Senator hits nerve in CIB debate

April 3, 2009
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deloreanIn the quintessential exchange at yesterday’s Senate committee hearing about a potential solution to the Capital Improvement Board’s revenue shortfall, Sen. Lindel Hume, D-Princeton, asked Indiana Pacers Chief Operating Officer Rick Fuson about Jamal Tinsley’s salary. Fuson responded that he didn’t have that figure with him.

Hume didn’t follow up, and Pandora’s Box was slammed shut. In all the debate over the $35 million annually city and state officials need to come up with to operate Conseco Fieldhouse and Lucas Oil Stadium, the issue of players’ salaries has scarcely been broached. Let me start by saying the Colts and Pacers draft, hire and pay young men with extremely rare physical gifts and skills. And those gifts and skills don’t come cheap.

You could argue that those salaries are not germane to the debate. But they certainly put that $35 million into a different light. First, to shed some light on the Tinsley situation. He is due to make $6.75 million this season, $7.2 million next season and $7.65 million for the 2010-11 season.  It could be argued that Tinsley’s salary is especially relevant given that the Pacers over three years (unless they manage to trade him) will pay a player that will never don a uniform more than $21 million. That’s enough to operate Conseco Fieldhouse for more than a year.

But Tinsley’s paycheck is just the tip of the iceberg. Taxpayers are gnashing teeth over two extra cents for a beer and the Pacers are paying Troy Murphy more than $32 million for this season and the next two. Mike Dunleavy will get more than $29 million and T.J. Ford will net about $24 million over the same time period.

I’m not picking on the Pacers. The Colts too have a boat-load of highly-paid players. Their player payroll was near $93 million last season. Peyton Manning and Dallas Clark made more than $11 million each. Their salaries alone could just about cover Lucas Oil Stadium operations for a year.

Again, these are young men with rare skills. I don’t begrudge them their money—if the market bears it.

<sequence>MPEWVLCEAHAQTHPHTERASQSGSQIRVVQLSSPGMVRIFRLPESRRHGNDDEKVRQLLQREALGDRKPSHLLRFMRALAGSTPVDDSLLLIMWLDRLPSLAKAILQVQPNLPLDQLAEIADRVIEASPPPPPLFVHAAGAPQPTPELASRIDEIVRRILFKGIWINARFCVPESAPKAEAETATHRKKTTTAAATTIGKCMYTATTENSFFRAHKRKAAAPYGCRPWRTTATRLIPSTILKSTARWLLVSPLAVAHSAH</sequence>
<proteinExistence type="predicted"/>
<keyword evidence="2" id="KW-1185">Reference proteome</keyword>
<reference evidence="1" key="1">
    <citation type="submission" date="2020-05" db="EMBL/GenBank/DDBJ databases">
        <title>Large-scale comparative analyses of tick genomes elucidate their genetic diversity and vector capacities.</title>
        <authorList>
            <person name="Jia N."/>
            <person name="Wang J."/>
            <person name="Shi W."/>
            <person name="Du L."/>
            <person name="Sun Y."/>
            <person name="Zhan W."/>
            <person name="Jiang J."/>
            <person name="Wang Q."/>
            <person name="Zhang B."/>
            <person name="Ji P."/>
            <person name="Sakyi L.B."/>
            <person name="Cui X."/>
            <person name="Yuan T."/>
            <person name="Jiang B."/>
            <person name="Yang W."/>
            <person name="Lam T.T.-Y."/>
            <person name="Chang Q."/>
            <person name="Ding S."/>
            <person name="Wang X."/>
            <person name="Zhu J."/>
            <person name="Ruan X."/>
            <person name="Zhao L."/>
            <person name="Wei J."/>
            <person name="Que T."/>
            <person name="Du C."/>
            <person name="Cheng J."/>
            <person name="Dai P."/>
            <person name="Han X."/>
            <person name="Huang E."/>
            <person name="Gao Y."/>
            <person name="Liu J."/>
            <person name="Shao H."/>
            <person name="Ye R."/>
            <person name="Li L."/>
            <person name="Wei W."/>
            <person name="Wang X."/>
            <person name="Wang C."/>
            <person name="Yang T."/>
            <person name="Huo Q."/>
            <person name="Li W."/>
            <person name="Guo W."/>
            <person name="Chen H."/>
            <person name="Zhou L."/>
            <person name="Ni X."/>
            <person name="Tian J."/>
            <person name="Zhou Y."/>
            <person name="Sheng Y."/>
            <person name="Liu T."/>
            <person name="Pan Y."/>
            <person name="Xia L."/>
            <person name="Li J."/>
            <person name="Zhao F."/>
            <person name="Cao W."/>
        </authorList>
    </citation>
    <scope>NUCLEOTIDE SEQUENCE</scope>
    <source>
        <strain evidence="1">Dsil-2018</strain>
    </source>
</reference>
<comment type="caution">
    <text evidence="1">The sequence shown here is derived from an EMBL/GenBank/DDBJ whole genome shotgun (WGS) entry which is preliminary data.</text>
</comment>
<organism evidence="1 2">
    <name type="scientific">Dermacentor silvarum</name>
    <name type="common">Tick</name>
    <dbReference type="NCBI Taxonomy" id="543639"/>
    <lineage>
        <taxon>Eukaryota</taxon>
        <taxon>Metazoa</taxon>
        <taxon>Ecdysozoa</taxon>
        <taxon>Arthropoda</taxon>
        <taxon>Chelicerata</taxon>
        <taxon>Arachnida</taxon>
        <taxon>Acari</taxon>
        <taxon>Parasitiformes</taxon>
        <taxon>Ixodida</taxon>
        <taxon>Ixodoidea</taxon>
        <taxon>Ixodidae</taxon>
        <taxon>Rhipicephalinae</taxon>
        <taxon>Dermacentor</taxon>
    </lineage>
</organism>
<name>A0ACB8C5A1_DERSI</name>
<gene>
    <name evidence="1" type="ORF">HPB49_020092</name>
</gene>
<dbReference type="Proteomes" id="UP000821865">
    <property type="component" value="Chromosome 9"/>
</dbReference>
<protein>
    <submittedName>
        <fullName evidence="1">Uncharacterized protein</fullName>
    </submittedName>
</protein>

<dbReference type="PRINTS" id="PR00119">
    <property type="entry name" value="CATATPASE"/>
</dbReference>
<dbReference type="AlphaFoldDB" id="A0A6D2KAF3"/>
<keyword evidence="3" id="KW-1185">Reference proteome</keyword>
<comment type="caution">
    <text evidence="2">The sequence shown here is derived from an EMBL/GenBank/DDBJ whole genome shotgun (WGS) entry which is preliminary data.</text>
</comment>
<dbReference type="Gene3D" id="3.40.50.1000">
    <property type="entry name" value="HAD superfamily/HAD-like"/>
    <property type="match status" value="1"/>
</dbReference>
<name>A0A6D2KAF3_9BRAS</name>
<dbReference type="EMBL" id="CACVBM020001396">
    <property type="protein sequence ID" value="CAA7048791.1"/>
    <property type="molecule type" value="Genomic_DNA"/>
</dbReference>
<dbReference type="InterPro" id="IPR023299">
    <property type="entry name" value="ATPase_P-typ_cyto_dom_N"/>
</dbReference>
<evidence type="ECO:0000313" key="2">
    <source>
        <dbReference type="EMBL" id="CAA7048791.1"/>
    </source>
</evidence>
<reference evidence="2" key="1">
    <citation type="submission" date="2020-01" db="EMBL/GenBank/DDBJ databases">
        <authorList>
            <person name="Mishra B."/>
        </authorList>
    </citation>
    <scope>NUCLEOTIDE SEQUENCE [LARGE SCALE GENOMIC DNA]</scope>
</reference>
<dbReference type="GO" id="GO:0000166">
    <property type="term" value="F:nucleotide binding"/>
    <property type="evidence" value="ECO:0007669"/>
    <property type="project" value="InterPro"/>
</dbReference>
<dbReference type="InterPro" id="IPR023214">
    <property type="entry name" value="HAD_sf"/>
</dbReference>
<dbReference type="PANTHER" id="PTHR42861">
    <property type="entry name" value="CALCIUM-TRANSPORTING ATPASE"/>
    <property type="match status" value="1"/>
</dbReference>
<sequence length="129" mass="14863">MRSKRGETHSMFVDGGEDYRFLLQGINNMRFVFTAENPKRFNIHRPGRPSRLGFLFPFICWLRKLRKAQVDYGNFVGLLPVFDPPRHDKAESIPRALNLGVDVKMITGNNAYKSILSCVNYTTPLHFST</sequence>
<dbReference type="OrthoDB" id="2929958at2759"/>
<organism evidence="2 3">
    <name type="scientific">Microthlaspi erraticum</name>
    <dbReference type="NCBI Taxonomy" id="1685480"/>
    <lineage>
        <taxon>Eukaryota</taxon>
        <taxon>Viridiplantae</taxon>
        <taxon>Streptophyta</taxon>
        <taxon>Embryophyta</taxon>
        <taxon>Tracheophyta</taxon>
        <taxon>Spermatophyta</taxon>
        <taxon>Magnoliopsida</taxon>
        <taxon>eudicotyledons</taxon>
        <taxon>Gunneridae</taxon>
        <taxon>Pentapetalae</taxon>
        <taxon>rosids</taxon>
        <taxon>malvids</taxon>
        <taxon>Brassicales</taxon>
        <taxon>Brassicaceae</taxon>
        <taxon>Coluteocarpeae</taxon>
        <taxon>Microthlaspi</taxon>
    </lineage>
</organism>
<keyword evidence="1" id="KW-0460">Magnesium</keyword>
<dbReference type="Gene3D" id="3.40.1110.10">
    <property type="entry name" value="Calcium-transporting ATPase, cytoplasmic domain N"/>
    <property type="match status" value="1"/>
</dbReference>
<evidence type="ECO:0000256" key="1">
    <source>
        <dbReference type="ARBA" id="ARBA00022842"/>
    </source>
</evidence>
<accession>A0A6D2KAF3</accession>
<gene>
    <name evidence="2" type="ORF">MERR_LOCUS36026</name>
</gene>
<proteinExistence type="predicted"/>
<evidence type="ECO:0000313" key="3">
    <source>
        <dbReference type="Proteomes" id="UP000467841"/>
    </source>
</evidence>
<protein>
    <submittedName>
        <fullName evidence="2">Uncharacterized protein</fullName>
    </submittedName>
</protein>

Another key moment in yesterday’s hearing came when Hume asked Fuson if he worked for Conseco Fieldhouse or the Indiana Pacers. A state lawmaker charged with making such a critical decision should know the city essentially owns Conseco Fieldhouse and for the last decade, the Pacers operate—and pay to maintain the facility. Hume’s question shows he lacks the most basic understanding of how the Pacers and Conseco Fieldhouse work. How then, can he make an informed decision?

It’s time that city and state decision makers start to understand the business they’re in. They’ve chosen to build this city and state on a sports platform. They chose—a long time ago—to go into the sports business. The Pacers and Colts, contrary to popular belief, have no gun to hold to state and city officials’ heads. Your elected officials made these decisions of their own volition.

And unless Michael J. Fox is standing along Capitol Avenue with a Delorean that generates 1.21 gigawatts, it’s useless trying to act like not finding a way to make the arrangements with the Pacers or Colts work is even an option. At this point, it’s not if we’re going to raise this revenue. It’s how? You’ve got $900 million in fixed assets sitting on two downtown parcels. Not even Biff Tannen would argue that letting them go dark is a good use of a public investment. We’ve started down this road. It’s time to finish the journey.

But if city and state officials don’t pay attention to the basics of these lease deals, how can they be expected to pay attention to more complex, yet very important facts about how these businesses that they entered work; Things like the player salary cap, collective bargaining agreements that govern players’ contracts and payment structures, and the league’s very revenue generation models. Only by digesting this information will they know the true expenses—and possible return of these business ventures for city and state taxpayers.